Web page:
By 1717 Custis had moved to Williamsburg. (Later writers often refer to him as John Custis, of Williamsburg, to distinguish him from his grandfather, father, and other relatives of the same name.) He enjoyed reading, delighted in prints and fine paintings, and at his house on Francis Street created a magnificent garden that eventually encompassed almost four acres and featured topiary, classical statues, and formal gravel walkways. Two portraits depict Custis with cut tulips and holding a small book entitled Of the Tulip. He may have written an essay, no longer extant, on that topic for circulation among his friends. Custis avidly collected, imported, traded, and cultivated plant specimens, especially flowers, trees, and shrubs. He knew Mark Catesby during the English naturalist’s sojourn in Williamsburg (and owned a copy of his Natural History of Carolina, Florida and the Bahama Islands), welcomed John Bartram when the Pennsylvania botanist traveled to Virginia, and enjoyed a friendly correspondence for more than a dozen years with Peter Collinson, a Quaker horticulturist and member of the Royal Society of London for Improving Natural Knowledge.
Custis was able to indulge his love of gardening and fine art because he was a canny tobacco planter. After his father died in 1714, Custis inherited additional property in Accomack County, and by that date he owned more than 15,000 acres of land, principally in Northampton, King William, New Kent, and York counties. At the time of his death he owned approximately 200 slaves. His experience in a London mercantile house gave him a keen understanding of the transatlantic economy. Rather than confine his trade to one merchant, Custis varied the merchants and ports he did business with in order to secure better prices for his tobacco. He carefully measured the bolts of cloth and medicines he received from London, Bristol, and Glasgow, complained sharply when the goods he had ordered failed to meet his expectations, and threatened when cheated to take his business elsewhere. As a wealthy planter who was not in debt to the British merchants, Custis was able to parlay his relationship with his various overseas merchants into political lobbying at critical times.
Custis represented the College of William and Mary in the House of Burgesses that met in three sessions in 1718. Although initially he was close enough toto persuade the new lieutenant governor to stand as godfather to his son, Custis’s connection by marriage to the powerful Byrd and Ludwell families eventually placed him in opposition to Spotswood. Political differences became personal in 1717 after Spotswood created a vista for the governor’s palace by cutting down valuable timber on Custis’s property. For a time Custis ceased speaking to Spotswood, and in 1721 he supported Commissary ‘s trip to England to secure the removal of the lieutenant governor. In 1725 Spotswood’s replacement, , recommended Custis for appointment to the governor’s Council, and after extensive lobbying by one of Custis’s London commission merchants, the king acquiesced on June 2, 1727. Custis took his seat on September 11 of that year. As a member of the Council, he opposed the Tobacco Inspection Act of 1730 and two years later warned his consignment merchants that by pressing for a “cruell and unjust” act to help them more easily recover debts in the colonies they had “so incensd the Country; that you will force them as soon as convenient to have nothing to do with you.”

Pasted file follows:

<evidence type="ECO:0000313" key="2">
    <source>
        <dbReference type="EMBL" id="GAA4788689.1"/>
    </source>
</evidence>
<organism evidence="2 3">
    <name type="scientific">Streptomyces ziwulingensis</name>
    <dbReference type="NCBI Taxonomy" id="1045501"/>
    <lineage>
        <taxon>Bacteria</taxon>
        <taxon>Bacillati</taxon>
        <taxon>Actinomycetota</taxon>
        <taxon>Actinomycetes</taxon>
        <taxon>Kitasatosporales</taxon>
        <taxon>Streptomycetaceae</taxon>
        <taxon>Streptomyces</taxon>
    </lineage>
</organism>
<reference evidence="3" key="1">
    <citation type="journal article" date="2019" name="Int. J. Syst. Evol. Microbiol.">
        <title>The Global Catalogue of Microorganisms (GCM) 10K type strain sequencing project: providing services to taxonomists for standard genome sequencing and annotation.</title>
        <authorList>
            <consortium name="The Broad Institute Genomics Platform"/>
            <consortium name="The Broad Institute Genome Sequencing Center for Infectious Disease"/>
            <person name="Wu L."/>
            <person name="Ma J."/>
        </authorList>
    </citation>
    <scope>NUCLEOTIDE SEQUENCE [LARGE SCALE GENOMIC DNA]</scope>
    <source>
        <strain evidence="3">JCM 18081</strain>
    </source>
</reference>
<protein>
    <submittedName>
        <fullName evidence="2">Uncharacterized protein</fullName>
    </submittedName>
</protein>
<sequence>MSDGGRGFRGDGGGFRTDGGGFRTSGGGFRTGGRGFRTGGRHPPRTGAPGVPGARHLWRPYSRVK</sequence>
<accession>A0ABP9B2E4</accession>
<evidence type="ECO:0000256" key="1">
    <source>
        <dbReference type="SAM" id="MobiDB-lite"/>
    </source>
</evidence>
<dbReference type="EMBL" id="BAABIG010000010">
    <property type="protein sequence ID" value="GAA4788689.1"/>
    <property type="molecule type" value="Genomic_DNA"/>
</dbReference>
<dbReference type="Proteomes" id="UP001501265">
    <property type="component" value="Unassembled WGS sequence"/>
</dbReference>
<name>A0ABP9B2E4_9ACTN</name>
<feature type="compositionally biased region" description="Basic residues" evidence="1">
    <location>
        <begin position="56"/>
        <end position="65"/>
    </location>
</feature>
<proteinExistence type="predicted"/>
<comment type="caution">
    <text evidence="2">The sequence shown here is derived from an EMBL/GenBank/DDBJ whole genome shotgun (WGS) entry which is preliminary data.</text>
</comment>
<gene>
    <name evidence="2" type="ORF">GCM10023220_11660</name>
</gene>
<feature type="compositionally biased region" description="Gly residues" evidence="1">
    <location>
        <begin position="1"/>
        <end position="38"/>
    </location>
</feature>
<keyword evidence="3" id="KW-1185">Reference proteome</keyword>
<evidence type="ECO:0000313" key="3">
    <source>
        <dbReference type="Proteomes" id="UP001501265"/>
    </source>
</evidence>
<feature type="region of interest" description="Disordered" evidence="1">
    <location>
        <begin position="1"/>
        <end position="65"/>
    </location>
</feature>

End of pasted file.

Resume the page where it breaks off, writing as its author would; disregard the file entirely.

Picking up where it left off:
Beginning late in the 1710s Custis suffered long bouts of ill health, including blinding headaches, sensitivity to light, and crippling pain in his joints that occasionally confined him to his house for months at a time. By 1742 he may have contracted yaws from some diseased slaves he had purchased and tried to treat. Although Custis diligently attended Council meetings for almost twenty years, he appeared only sporadically after April 1747 and sat for last time on April 14, 1749. The lieutenant governor planned to depart for England in August of that year, and during his absence Custis, as senior member of the Council, would have become president, or acting governor. On August 25, 1749, Custis declared his incapacity to serve, and the next day the lieutenant governor suspended him from the Council.
John Custis wrote his will on November 14, 1749, and died on an unrecorded date not long thereafter, probably within a few days. His death was known in London as early as March 1750. His will was proved in the James City County Court on April 9, 1750, and in the Prerogative Court of Canterbury on November 19, 1753. In his will Custis required that “my Real Dead Body and not a Sham Coffin” be buried next to his grandfather’s grave at Arlington. Custis set aside £100 for a handsome tomb of the finest white marble and directed his son, on pain of being cut off with only one shilling, to place on it the infamous wording that he had “Yet lived but Seven years which was the Space of time he kept a Batchelors House at Arlington on the Eastern Shoar of Virginia. This Inscription put on this Stone by his own positive Orders.”